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Alaska

Alaska

KOYUKUK : Community of Huslia takes a Proactive Approach to Fighting Fires

2005

Huslia, a village located on the Koyukuk River, is the site of a successful wildland urban interface project under the National Fire Plan.

The plan was written in 2000 and stresses the need for defensible space, an area where the amount burnable vegetation is reduced so fire suppression is manageable, around and within urban areas.

The Huslia Tribal Council, Huslia City Council, the Koyukuk/Nowitna National Wildlife Refuge, the Alaska Fire Service, and some key individuals came together and took ownership of the defensible space project, making it a success.

During the course of the Western Interior Regional Advisory Council meeting, held in Huslia in 2004, concerns were brought up by elders and other villagers about the lack of defensible space within and around their village. Bob Lambrecht, Refuge Fire Management Officer, had already considered Huslia as a possible project site. Hearing villager's concerns reinforced the need to take action. La'Ona DeWilde, an employee with the University of Alaska-Fairbanks who grew up in Huslia, approached Lambrecht about getting involved in the project. She was instrumental in gaining the villagers' support and developing the proposal, which was later presented to the tribal and city councils. Marlene Eno-Hendren, with the Alaska Fire Service out of Galena , also assisted. During the summer of 2004, Lambrecht, DeWilde and Eno-Hendren conducted a fuels assessment to determine the wildfire hazards in and around Huslia.

They determined that at all of the sites black spruce needed to be selectively thinned and limbed-up 5 feet, reducing the possibility of fire climbing into the crown. In some cases, all of the black spruce needed to be removed from the area leaving only birch and aspen. The formal proposal was presented to the city and tribal councils in August 2004. There was unanimous support for it. The tribal council agreed to oversee the project and Larry Schafer, tribal council administrator, agreed to be the project administrator.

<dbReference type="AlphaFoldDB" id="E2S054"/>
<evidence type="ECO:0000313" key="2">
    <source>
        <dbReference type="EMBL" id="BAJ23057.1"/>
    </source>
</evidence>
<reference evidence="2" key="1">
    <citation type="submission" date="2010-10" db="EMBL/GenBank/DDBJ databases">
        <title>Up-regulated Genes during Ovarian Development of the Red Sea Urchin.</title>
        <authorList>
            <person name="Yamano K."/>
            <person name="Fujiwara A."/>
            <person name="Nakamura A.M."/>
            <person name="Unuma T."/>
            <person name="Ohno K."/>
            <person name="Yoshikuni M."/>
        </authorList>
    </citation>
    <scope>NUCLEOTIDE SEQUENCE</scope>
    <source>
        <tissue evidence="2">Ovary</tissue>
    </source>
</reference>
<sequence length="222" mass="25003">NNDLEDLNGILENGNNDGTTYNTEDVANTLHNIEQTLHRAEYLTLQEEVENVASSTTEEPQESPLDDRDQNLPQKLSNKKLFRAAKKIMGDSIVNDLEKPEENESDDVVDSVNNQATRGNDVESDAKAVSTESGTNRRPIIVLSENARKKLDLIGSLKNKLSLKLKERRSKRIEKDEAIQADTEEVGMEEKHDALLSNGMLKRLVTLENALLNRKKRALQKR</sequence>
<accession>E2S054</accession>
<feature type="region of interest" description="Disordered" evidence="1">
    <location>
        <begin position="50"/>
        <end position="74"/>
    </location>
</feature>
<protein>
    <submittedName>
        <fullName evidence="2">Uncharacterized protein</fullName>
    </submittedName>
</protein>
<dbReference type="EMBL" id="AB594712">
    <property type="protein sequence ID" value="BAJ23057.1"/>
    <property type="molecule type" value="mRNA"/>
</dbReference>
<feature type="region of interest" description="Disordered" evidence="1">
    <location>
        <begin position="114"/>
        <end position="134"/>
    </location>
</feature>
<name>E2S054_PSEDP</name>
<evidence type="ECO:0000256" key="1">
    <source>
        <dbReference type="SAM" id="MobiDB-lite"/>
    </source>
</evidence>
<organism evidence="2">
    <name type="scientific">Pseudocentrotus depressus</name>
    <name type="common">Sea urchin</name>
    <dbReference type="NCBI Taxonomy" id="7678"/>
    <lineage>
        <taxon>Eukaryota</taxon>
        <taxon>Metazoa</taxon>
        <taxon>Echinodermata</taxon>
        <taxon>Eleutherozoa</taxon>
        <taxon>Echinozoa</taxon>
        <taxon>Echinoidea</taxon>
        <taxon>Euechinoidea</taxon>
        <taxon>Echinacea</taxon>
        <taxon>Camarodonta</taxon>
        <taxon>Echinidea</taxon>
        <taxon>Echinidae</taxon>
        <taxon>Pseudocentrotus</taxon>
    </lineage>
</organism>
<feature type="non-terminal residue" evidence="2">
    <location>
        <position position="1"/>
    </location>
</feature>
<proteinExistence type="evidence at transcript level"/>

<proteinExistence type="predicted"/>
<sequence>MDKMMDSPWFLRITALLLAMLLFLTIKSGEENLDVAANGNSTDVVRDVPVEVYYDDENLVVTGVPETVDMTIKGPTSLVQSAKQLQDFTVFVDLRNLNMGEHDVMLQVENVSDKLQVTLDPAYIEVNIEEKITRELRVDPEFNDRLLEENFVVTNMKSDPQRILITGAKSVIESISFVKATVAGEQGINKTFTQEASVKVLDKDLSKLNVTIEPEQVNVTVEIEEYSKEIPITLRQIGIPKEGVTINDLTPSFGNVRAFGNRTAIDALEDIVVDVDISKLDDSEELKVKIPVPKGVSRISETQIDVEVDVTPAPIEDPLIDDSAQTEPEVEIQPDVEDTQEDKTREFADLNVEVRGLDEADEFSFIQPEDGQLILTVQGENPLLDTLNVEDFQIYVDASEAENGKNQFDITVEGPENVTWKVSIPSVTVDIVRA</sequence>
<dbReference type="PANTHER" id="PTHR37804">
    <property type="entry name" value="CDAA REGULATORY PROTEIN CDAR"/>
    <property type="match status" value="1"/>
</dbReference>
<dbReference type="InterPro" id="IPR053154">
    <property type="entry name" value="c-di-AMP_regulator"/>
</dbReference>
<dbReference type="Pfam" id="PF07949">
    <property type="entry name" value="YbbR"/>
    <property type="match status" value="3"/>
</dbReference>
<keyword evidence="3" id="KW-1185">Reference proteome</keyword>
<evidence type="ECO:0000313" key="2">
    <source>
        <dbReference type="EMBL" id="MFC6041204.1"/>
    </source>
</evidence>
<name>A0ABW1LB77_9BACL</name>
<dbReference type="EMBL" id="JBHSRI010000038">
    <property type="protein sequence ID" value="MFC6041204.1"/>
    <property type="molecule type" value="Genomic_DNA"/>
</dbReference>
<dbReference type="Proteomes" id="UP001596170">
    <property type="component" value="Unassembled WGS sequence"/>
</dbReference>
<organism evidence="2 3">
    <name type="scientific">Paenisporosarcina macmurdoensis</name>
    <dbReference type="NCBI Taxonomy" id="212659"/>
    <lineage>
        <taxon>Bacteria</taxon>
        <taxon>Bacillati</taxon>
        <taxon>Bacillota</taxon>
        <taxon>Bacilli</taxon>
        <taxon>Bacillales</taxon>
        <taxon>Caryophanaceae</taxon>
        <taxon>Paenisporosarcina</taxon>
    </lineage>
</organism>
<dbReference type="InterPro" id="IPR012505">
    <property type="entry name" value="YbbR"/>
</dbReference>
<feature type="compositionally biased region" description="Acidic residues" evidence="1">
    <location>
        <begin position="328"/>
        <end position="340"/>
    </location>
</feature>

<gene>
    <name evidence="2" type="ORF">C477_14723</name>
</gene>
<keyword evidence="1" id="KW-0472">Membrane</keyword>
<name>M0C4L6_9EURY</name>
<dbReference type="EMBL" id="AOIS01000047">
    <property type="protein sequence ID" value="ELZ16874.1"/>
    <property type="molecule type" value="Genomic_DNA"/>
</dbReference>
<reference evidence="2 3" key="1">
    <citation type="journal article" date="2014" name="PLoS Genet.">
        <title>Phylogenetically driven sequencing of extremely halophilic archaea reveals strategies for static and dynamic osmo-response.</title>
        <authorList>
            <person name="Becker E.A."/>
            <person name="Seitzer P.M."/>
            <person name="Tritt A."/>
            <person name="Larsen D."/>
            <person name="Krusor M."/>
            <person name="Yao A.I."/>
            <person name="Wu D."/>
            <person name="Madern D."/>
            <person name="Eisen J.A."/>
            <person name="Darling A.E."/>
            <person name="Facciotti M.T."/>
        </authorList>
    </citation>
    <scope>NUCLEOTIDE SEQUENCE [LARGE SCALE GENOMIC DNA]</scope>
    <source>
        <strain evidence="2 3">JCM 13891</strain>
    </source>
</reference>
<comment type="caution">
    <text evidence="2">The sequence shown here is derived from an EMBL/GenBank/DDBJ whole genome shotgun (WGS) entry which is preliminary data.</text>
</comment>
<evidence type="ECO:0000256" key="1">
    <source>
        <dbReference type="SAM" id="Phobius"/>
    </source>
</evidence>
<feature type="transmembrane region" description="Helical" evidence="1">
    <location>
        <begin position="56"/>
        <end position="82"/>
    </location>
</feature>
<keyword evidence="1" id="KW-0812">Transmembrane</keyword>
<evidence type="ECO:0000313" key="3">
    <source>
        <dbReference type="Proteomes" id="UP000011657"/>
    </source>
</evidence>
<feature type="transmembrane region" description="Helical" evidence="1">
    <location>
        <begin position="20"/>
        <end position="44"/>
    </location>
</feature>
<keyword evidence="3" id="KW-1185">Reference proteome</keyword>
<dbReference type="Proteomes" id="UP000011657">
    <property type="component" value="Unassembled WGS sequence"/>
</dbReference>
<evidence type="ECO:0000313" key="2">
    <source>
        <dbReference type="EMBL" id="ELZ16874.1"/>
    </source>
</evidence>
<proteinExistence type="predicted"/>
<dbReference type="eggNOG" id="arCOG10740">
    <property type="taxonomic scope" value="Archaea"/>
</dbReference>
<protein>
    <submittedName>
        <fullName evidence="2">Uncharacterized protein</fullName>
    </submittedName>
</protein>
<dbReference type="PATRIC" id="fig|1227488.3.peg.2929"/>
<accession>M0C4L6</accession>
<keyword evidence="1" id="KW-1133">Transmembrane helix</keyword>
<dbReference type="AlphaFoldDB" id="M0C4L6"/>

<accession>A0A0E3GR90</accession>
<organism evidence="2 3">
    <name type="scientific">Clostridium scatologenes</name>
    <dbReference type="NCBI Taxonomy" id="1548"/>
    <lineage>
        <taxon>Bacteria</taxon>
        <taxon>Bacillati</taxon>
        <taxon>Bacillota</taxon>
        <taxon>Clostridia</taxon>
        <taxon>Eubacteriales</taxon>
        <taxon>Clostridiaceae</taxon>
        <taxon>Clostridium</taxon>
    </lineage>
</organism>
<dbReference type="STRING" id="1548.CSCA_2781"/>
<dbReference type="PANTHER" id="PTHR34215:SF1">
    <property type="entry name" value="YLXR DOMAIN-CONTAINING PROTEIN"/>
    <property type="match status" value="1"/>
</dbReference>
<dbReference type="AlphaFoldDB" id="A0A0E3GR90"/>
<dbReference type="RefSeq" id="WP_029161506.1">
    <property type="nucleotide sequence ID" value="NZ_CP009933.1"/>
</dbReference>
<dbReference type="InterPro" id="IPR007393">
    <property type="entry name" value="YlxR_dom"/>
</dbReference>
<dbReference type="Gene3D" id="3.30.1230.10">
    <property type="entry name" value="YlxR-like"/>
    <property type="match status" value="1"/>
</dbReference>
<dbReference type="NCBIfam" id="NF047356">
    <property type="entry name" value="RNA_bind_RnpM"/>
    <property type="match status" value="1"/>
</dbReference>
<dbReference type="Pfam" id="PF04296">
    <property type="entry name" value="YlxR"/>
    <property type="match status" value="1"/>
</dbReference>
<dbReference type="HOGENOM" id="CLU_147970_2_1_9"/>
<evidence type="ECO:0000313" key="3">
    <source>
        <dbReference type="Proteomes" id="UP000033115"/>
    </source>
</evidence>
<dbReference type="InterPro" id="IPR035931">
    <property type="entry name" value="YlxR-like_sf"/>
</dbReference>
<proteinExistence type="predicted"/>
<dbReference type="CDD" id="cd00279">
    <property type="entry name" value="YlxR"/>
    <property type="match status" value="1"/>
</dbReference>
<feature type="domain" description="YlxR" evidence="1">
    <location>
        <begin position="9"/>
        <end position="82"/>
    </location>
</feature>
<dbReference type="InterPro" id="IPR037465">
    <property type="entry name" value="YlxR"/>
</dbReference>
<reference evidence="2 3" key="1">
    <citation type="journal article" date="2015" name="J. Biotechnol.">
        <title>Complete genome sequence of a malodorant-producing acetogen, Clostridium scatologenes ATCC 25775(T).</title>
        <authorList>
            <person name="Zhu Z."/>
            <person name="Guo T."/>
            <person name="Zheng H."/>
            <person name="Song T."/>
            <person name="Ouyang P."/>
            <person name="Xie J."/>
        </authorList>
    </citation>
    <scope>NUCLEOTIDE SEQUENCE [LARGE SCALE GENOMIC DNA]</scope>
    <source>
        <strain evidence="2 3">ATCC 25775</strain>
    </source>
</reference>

All the necessary permits were received, $80,000 in funding was secured, and the crew was hired allowing the project to go forward in the spring of 2005. Clinton Weter, crew supervisor, and Warner Vent, alternate crew supervisor, started working with 10 other crewmembers from Huslia in late May. The black spruce were thinned, limbed up in some areas, and completely removed in others. The biomass was then piled and moved by trailer to the eroding riverbank in attempts to slow the erosion process, which appears to be working. Some piles will remain and be burned this fall.

Because of the crew's hard work and dedication, the project was completed in only four weeks with approximately 15 acres treated. Although this project doesn't stop the risk of wildfire in Huslia, it deals with potential damage that wildfire can cause, reducing the risk of a major catastrophe. This project couldn't have been completed without the support and understanding of the community of Huslia. The overwhelming success of this project provides an excellent example for other rural villages to follow to make their villages more defensible against wildland fire.

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